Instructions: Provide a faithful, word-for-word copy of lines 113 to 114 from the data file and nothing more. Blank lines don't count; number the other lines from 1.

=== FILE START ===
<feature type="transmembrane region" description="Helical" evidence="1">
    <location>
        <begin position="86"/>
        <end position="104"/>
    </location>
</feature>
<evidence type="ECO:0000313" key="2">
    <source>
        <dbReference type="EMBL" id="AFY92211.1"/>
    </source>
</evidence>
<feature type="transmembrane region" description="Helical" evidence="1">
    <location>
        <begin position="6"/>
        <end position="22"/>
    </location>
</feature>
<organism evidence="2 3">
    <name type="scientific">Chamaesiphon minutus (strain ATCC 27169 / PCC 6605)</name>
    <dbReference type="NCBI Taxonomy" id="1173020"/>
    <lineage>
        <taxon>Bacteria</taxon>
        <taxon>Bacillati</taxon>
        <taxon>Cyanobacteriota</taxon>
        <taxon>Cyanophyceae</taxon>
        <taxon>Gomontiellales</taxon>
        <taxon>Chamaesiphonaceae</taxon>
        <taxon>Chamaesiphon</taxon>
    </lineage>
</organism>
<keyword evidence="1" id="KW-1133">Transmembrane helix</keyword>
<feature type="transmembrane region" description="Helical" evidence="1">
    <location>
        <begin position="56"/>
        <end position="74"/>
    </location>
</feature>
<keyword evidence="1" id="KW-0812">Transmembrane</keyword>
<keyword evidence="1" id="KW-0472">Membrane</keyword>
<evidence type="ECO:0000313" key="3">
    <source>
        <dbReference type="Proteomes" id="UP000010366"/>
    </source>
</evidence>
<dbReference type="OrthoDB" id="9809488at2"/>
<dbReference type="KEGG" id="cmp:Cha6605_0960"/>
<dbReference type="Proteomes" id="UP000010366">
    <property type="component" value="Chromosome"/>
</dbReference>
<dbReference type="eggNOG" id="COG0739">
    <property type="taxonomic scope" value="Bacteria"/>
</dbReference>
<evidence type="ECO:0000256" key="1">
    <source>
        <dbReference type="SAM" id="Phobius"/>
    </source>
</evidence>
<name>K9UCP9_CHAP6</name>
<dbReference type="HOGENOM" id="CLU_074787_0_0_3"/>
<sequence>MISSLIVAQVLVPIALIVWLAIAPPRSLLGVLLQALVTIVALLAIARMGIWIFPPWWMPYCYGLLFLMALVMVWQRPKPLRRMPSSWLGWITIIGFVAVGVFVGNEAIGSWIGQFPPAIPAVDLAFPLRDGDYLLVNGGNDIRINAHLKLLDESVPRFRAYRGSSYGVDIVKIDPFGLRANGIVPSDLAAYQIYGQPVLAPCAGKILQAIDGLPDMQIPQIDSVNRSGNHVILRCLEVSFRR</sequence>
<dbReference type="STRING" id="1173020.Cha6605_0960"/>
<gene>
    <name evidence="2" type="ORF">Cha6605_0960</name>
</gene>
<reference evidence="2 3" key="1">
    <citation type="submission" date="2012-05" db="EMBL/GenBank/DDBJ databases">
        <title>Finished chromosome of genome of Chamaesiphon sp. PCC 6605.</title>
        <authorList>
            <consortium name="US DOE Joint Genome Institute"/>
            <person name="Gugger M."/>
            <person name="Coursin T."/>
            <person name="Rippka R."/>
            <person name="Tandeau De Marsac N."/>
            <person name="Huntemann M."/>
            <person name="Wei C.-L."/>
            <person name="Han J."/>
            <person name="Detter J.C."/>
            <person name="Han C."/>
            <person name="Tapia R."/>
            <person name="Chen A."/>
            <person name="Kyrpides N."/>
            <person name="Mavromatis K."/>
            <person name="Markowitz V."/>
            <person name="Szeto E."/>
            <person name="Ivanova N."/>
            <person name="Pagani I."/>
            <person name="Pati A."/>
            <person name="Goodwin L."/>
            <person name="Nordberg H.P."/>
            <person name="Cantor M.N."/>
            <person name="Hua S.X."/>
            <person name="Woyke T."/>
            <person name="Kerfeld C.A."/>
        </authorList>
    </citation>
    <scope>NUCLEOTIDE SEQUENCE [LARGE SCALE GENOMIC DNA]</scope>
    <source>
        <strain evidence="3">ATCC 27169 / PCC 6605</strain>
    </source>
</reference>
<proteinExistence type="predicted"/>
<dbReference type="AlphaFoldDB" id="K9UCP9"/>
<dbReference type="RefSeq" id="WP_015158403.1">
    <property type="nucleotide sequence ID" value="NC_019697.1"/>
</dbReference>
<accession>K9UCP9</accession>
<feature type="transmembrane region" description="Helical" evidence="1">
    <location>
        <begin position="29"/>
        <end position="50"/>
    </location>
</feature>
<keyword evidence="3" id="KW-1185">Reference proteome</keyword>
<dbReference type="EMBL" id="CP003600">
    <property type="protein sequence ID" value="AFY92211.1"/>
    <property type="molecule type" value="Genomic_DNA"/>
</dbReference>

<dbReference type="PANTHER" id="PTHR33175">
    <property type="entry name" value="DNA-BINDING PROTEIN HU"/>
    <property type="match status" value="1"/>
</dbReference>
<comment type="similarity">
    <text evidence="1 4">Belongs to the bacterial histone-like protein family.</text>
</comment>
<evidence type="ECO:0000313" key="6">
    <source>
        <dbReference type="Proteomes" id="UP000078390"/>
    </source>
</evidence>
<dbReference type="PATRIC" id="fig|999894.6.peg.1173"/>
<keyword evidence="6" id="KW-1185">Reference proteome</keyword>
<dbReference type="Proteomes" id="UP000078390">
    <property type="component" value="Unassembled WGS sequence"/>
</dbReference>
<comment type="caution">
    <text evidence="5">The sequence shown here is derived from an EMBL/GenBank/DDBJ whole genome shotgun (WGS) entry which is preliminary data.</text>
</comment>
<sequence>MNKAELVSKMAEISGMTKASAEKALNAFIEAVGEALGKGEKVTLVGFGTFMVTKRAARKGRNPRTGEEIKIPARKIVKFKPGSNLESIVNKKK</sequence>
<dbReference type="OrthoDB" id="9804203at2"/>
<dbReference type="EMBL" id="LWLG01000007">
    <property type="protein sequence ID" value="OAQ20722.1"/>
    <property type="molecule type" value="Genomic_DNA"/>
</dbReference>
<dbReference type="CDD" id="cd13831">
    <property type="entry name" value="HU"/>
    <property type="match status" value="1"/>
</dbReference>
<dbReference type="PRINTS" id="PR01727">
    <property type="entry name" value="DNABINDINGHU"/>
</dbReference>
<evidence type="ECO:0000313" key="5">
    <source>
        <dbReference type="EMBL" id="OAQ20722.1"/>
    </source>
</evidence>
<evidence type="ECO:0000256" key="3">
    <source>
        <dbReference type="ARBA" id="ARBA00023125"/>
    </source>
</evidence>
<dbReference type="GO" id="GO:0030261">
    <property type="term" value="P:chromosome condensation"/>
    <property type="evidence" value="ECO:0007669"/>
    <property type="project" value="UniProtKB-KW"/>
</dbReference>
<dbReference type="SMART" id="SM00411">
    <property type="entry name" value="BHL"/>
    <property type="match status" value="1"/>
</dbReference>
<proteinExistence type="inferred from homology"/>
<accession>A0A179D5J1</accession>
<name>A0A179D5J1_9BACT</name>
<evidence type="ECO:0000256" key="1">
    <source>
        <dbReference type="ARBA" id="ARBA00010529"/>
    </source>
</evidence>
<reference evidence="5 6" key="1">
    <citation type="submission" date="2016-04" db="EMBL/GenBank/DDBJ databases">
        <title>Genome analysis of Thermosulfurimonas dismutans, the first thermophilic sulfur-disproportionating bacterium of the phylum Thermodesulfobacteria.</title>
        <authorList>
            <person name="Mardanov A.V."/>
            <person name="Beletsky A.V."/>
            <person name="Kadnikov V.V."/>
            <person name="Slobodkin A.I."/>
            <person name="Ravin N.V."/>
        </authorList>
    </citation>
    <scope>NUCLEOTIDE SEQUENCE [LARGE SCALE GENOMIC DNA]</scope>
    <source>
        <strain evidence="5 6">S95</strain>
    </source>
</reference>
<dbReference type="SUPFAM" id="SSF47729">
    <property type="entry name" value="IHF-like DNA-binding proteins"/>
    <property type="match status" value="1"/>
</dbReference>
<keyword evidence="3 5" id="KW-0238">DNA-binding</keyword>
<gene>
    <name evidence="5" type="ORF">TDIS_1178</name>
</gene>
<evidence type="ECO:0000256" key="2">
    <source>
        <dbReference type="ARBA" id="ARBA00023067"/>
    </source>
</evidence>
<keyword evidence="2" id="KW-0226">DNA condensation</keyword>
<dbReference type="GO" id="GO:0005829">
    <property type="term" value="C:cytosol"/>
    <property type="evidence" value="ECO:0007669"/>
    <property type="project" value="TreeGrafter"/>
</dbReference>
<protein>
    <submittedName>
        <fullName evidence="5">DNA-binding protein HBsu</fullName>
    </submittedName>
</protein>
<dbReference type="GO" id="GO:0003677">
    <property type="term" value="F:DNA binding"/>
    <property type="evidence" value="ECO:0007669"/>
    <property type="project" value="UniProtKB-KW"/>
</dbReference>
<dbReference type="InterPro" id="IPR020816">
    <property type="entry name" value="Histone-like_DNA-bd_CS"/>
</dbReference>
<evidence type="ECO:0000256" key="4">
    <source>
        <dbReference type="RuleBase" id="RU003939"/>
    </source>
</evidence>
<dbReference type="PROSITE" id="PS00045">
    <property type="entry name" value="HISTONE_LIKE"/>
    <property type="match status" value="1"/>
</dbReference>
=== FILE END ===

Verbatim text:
<keyword evidence="3" id="KW-1185">Reference proteome</keyword>
<dbReference type="EMBL" id="CP003600">